The land, at first her nemesis, has become not only a friend, but a soulmate.  If that’s not romance, I don’t know what is.

Within 40 pages of  ‘Conagher’, the reader understands that the land, with all its wild beauty and dangers has become enmeshed in Evie’s character.  She can’t leave it, and it will never leave her.

I think of my own writing projects.  What importance do I give setting in my description, plot, even characterization? In my latest contemporary release, SWEET DANGER, the setting is of utmost importance because of the fact that the story takes place in a neighborhood deli,  a normally friendly, safe place to be.  Jesse Nightwalker and Lindy Oliver are introduced to one another by the deli owner.  On a particularly crowded day, they are forced to share a booth.  It’s a “first date” neither of them will ever forget.   Here’s an excerpt:

FROM SWEET DANGER:

Jesse looked past her, his smile fading rapidly. As the flash of worry entered his expression, Lindy became aware of a sudden lull in the noisy racket of the deli. Jesse’s dark gaze was locked on the front door, a scowl twisting his features.

“Damn it,” he swore, reaching for her hand. “Get down! Under the table, Lindy…”

But she hesitated a second too long, not understanding what was happening. In the next instant, the sound of semi-automatic gunfire and shattering glass filled the air.

Lindy reflexively ducked, covering her head. The breath of a bullet fanned her cheek as Jesse dragged her down beneath the sparse cover of the small table. He shielded her, his hard body crushing against her, on top of her, pushing her to the floor. The breath rushed out of her, and she felt the hard bulge of the shoulder holster he wore beneath the denim jacket as it pressed against her back.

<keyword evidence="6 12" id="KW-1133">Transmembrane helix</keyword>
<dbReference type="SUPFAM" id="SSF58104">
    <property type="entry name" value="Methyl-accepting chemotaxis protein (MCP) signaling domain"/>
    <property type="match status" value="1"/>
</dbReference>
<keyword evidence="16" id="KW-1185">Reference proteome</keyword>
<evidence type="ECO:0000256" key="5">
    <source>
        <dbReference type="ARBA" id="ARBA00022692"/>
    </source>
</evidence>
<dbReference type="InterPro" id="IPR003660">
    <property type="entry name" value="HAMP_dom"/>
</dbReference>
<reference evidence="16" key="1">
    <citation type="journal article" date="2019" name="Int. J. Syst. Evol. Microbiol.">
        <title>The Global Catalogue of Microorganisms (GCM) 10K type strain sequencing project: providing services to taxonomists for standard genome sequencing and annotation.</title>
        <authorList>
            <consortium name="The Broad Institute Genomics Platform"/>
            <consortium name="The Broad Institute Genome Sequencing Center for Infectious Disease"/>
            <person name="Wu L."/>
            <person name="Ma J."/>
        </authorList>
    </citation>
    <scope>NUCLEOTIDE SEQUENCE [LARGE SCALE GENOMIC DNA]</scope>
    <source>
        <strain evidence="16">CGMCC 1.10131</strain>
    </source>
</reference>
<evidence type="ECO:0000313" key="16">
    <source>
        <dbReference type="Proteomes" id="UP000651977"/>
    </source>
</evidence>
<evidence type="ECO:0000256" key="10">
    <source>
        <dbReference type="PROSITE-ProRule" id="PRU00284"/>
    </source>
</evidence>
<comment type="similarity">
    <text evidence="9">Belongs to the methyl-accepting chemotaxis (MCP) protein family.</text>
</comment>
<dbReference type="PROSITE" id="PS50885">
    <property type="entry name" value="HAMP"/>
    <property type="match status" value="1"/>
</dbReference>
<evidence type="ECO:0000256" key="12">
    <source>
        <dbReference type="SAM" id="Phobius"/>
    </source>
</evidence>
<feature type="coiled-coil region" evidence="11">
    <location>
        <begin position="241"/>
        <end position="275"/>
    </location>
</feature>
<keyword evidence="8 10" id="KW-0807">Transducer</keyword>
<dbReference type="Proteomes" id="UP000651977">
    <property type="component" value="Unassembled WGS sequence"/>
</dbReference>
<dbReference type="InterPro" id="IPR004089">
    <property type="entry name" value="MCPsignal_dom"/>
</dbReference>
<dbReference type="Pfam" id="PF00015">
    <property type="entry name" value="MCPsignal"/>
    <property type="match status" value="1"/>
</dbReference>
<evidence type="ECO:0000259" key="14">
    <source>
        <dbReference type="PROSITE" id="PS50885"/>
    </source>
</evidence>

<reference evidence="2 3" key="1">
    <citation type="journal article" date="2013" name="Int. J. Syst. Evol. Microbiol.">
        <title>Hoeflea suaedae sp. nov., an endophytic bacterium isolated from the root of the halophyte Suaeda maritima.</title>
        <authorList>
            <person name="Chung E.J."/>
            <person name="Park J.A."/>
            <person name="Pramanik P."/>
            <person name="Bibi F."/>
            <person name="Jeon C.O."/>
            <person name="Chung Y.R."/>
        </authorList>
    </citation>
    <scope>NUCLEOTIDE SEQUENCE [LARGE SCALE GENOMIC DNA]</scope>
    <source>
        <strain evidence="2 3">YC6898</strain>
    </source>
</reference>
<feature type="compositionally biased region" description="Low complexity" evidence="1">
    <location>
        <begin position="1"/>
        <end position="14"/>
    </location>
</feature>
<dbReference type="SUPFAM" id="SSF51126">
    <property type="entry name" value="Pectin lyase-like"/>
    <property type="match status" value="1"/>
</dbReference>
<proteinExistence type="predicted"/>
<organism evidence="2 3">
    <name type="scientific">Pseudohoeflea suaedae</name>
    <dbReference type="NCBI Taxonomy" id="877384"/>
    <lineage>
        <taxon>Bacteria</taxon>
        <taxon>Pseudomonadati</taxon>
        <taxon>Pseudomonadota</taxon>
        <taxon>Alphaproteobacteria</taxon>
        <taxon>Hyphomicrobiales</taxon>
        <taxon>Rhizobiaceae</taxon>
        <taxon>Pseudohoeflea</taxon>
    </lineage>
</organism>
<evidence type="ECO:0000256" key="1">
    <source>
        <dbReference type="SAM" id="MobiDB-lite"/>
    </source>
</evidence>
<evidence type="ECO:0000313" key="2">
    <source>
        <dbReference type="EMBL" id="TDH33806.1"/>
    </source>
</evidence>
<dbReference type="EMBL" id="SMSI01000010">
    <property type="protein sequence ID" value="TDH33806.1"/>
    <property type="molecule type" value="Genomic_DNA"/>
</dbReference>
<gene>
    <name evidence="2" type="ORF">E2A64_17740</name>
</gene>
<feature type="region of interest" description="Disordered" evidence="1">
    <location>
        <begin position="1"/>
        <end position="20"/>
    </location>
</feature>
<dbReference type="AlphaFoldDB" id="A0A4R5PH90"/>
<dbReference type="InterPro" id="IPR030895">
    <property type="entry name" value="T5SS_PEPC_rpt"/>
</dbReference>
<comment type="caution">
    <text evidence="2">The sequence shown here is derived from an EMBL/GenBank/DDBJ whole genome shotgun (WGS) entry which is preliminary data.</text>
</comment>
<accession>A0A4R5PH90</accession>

Her heart pounded wildly, realization of their situation flooding through her. A robbery! But why, at this hour of the morning when the take would be so low? The gunfire stopped as abruptly as it had started. From somewhere near the counter, a man shouted, “Come out and you won’t be hurt! Come out—now!”

Lindy looked up into Jesse’s face, scant inches from her own. What would he do? They were somewhat concealed here at the back of the deli, but these men were sporting semi-automatic weapons.

“There’s a back door,” Jesse whispered raggedly. “Get the hell out of here. I’m gonna be your diversion.” She didn’t answer; couldn’t answer. He was likely to be killed, helping her go free. He gave her a slight shake. “Okay?”

An interminable moment passed between them before she finally nodded. “Get going as soon as I get their attention.” He reached to brush a strand of hair out of her eyes, his own gaze softening as he leaned toward her and closed the gap between them. “Take care of yourself, Lindy,” he whispered, just before his mouth closed over hers.

The instant their lips met shook her solidly. Every coherent thought fled, leaving nothing but the smoldering touch of his lips on hers, burning like wildfire through her mind. Soft, yet firm. Insistent and insolent. His teeth skimmed her lower lip, followed by his tongue, as he tasted her. Then, he pulled away from her, their eyes connecting for a heart-wrenching second.

“Safe passage,” he whispered.

Lindy didn’t answer, more stunned by the sudden sweet kiss than by the madness surrounding them. Jesse pushed himself out from under the table and stood up, directly in front of where Lindy crouched. Only then did she hear his muted groan of pain, his sharp, hissing intake of breath. The blossoming red stain of crimson contrasted starkly with the pale blue of his faded denim jacket as his blood sprang from the bullet wound, soaking the material.